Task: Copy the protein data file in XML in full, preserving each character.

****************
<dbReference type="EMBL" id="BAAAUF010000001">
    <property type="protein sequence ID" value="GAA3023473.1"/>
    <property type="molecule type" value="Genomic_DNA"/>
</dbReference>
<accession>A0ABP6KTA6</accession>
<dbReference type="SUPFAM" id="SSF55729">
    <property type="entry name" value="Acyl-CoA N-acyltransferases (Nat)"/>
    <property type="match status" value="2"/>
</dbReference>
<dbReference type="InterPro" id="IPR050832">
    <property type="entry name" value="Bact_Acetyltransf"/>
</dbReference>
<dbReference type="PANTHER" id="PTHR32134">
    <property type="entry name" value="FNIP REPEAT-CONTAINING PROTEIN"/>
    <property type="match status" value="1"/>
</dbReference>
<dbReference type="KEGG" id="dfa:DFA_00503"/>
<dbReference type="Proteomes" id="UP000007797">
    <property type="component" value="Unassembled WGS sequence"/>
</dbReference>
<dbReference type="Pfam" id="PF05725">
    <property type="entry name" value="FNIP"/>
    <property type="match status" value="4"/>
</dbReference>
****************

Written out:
<dbReference type="EMBL" id="BAAAUF010000001">
    <property type="protein sequence ID" value="GAA3023473.1"/>
    <property type="molecule type" value="Genomic_DNA"/>
</dbReference>
<accession>A0ABP6KTA6</accession>
<dbReference type="SUPFAM" id="SSF55729">
    <property type="entry name" value="Acyl-CoA N-acyltransferases (Nat)"/>
    <property type="match status" value="2"/>
</dbReference>
<dbReference type="InterPro" id="IPR050832">
    <property type="entry name" value="Bact_Acetyltransf"/>
</dbReference>
<dbReference type="PANTHER" id="PTHR32134">
    <property type="entry name" value="FNIP REPEAT-CONTAINING PROTEIN"/>
    <property type="match status" value="1"/>
</dbReference>
<dbReference type="KEGG" id="dfa:DFA_00503"/>
<dbReference type="Proteomes" id="UP000007797">
    <property type="component" value="Unassembled WGS sequence"/>
</dbReference>
<dbReference type="Pfam" id="PF05725">
    <property type="entry name" value="FNIP"/>
    <property type="match status" value="4"/>
</dbReference>